by Rick Kahler
With all the talk about tax rates and the fiscal cliff, hardly anyone has mentioned
what is probably the most effective and least understood tax in the federal
Wait a minute. Isn't it confusing to call inflation a tax?
It is. That confusion is exactly why inflation is the ultimate stealth tax.
One of the few deficit-reducing measures that has the support of both parties and
President Obama is a change in the way the government measures inflation. Our
lawmakers have agreed on another in a series of adjustments to the way they
calculate the consumer price index (CPI). The proposed changes will understate
the future CPI even more than the current formula already does.
This maneuver is a brilliant way for deficit-reducing lawmakers to both cut spending
and increase taxes, without calling their action either a spending cut or a tax
How is this possible? First, here's a brief explanation of the proposed change,
which is called the chained Consumer Price Index. According to an AP article
published in the Rapid City Journal on December 5, 2012, “the chained CPI
assumes that as prices rise, consumers turn to lower-cost alternatives,
reducing the amount of inflation they experience.”
The assumption is that, if the price of pork rises while chicken doesn’t, people
will buy more chicken. Yet they're still buying protein. Therefore, no
inflation has happened. This argument is like saying if the price of gasoline
goes up and the cost of walking doesn’t, people will just walk more, so there's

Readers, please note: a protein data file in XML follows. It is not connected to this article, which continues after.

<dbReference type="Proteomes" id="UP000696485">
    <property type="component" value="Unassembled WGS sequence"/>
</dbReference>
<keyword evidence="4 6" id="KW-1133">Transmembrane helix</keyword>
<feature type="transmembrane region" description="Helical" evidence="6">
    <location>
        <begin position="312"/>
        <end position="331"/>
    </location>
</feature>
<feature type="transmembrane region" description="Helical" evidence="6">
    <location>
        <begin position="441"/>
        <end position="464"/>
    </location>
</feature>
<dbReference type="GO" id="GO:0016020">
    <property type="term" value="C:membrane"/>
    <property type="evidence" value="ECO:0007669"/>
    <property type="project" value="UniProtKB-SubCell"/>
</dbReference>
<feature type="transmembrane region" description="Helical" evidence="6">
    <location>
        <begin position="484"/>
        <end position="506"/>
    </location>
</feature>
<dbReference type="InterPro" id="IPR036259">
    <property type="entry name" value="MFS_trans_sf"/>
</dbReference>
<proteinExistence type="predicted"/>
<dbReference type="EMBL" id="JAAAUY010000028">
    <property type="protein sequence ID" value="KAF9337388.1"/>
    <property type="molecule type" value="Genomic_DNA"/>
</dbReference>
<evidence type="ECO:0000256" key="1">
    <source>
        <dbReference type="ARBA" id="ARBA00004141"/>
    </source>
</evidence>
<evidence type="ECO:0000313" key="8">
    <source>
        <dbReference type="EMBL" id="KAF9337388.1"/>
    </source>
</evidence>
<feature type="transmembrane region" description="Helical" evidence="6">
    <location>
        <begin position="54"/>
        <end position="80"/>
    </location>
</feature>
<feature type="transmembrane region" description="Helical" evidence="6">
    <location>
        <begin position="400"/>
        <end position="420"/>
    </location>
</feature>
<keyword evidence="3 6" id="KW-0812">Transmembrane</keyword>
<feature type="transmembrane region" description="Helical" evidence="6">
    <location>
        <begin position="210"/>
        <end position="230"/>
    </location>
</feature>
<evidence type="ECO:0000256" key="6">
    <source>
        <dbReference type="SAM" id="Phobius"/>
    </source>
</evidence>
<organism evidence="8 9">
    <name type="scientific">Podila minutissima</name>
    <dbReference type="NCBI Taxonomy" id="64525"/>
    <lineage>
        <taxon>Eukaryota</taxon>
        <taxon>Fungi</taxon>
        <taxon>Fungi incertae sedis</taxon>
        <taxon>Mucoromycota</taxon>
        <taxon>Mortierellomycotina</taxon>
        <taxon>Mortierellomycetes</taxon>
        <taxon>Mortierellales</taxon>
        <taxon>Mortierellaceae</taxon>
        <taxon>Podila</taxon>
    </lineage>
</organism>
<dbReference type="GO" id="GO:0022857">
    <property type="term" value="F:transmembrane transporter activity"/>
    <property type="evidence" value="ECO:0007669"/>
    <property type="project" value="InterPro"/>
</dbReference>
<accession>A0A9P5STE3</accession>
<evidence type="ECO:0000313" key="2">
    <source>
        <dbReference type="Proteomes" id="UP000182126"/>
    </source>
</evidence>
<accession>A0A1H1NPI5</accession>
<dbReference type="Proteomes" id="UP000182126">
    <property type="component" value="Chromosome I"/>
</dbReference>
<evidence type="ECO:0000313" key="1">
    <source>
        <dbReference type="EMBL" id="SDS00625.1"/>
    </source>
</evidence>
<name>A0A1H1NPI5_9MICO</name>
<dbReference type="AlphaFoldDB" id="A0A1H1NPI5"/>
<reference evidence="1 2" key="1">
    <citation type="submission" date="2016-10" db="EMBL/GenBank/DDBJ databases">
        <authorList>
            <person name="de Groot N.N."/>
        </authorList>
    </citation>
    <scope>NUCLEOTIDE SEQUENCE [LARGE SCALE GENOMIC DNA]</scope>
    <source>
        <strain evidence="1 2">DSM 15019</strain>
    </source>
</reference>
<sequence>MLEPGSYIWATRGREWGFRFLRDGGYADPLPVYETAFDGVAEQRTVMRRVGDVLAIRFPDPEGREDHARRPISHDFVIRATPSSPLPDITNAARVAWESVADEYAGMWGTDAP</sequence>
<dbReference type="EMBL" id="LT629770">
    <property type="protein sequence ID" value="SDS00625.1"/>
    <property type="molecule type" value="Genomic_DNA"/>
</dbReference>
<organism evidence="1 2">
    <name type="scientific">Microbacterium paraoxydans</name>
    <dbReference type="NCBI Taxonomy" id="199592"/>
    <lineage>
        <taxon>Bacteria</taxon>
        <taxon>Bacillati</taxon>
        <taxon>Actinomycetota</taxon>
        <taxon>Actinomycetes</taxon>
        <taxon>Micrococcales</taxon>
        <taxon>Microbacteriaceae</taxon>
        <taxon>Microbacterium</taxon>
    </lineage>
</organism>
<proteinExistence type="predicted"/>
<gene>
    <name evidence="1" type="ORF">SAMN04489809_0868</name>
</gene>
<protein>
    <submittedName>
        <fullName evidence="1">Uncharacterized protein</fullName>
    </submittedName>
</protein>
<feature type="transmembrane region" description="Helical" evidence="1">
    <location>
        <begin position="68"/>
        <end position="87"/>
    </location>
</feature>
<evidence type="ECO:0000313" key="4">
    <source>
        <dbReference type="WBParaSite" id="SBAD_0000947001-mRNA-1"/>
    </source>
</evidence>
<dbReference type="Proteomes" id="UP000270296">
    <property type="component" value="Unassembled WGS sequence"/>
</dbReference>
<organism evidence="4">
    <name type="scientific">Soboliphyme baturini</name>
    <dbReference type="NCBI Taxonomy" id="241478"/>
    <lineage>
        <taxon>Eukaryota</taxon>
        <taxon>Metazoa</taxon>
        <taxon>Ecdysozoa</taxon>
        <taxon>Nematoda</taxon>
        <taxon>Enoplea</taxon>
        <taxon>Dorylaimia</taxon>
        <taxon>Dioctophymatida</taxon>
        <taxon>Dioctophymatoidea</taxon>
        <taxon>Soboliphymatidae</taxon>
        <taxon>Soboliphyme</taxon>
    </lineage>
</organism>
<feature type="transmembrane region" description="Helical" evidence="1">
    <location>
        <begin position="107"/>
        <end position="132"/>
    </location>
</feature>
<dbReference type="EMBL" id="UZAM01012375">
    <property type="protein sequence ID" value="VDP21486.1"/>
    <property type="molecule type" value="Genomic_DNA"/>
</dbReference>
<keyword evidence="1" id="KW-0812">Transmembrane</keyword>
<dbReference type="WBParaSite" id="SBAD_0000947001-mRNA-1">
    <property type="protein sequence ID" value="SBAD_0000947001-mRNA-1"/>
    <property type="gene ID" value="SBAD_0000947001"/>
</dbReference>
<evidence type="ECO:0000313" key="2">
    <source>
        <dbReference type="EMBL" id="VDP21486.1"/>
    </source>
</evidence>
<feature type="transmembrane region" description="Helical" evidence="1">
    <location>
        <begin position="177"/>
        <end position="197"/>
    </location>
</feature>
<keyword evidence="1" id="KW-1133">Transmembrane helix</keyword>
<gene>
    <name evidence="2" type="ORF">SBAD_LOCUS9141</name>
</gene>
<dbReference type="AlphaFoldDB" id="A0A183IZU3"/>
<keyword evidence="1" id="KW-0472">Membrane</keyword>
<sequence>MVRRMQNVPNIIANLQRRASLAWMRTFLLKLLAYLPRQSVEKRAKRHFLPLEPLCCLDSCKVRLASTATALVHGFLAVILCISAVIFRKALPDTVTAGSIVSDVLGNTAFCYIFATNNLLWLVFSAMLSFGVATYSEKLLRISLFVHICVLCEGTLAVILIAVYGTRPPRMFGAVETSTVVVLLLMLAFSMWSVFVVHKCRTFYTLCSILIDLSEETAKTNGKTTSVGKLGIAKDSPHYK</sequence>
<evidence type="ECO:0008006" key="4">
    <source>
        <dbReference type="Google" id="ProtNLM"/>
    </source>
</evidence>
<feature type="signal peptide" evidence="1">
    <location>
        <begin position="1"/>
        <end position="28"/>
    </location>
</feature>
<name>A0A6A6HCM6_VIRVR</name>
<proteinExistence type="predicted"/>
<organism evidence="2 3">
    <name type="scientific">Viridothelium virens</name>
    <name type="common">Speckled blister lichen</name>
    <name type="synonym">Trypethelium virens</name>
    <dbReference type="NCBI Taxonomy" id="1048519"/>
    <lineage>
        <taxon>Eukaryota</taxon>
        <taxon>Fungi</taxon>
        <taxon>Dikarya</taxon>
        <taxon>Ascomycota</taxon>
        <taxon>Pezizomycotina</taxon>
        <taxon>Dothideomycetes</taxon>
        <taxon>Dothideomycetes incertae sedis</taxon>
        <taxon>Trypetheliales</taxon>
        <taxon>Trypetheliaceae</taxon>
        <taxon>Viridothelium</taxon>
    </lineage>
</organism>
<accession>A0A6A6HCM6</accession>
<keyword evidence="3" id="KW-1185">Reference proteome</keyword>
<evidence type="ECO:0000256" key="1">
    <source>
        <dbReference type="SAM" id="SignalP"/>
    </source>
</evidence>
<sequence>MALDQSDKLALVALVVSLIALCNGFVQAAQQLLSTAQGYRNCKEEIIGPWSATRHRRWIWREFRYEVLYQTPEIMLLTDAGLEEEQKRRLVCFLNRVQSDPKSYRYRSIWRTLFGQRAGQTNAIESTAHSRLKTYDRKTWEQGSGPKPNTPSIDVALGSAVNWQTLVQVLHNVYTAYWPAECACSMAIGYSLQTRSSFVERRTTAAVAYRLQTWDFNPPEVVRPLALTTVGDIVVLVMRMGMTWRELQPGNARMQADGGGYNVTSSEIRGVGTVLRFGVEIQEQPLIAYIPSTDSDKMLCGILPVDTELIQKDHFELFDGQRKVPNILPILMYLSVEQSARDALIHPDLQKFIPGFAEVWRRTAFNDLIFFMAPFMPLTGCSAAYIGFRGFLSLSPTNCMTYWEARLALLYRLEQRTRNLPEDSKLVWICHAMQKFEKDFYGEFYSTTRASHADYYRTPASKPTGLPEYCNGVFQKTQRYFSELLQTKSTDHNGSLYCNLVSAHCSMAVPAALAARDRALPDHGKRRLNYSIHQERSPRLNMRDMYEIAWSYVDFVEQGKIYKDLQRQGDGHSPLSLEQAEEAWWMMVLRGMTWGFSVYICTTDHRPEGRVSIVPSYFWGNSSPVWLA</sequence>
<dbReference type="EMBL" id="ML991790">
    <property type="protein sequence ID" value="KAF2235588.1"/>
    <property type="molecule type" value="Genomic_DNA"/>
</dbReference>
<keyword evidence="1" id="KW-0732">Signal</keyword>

The chained CPI is a spending cut because many entitlement programs are indexed to
the CPI. These include Social Security, government pensions, veterans benefits,
and the interest on some of the national debt. The lower the increase in the
CPI, the less benefits will rise.
The AP estimates that once the new CPI is fully phased in, a 65-year old on Social Security
will receive $136 a year less. At age 75, the reduction will be $560 annually,
and at 85, it will be $984 less.
In addition, as wages increase at the real inflation rate, entitlement programs
won’t keep pace. Gradually, fewer people will be eligible for programs like
food stamps, Medicaid, heating allowances, and Head Start.
The chained CPI is a tax increase for much the same reason. Many income tax
brackets and deductions are indexed to inflation. Smaller annual adjustments to
the brackets because of the lower CPI will push more people into higher tax
Tweaking the CPI is nothing new. Politicians from both parties have done so for years to
give the illusion of a lower CPI than that calculated by previous methods.
ShadowStats.com, run by John Williams, calculates the
current unemployment and inflation rates using the formulas from the 1980s. According
to that methodology, the unemployment rate (U-6) is 15% and the CPI is 9%. Yet
the government has tweaked the CPI so much that today the official CPI is 2.5%.
Under this newest proposal, inflation would be 2.2%.
You may think understating the current CPI by 0.3% isn’t any big deal, but it is. The
decrease represents a 12% drop in the inflation rate, which understates the
increase in our cost of living. If your employer reduced your wages by 12%, you'd
probably see it as a big deal.
Proponents figure the newest CPI adjustment will save $200 billion in spending increases
and raise $65 billion in new taxes over ten years. It doesn't matter whether
you call it inflation, chained CPI, or plain old gimmickry. A tax increase by any
other name is still a tax increase.
Rick Kahler, Certified Financial Planner®, MS, ChFC, CCIM, founded Kahler Financial Group, and became South Dakota’s first fee-only financial planner in 1983. In 2009, Wealth Manager named Kahler Financial Group as the largest financial planning firm in a seven-state area. A pioneer in the evolution of integrating financial psychology with traditional financial planning profession, Rick is co-founder and co-facilitator of the five-day intensive Healing Money Issues Workshop offered by Onsite Workshops of Nashville, Tennessee. He is one of only a handful of planners nationwide who partner with professional coaches and financial therapists to deliver financial coaching and therapy to his clients. Visit KahlerFinancial.com today!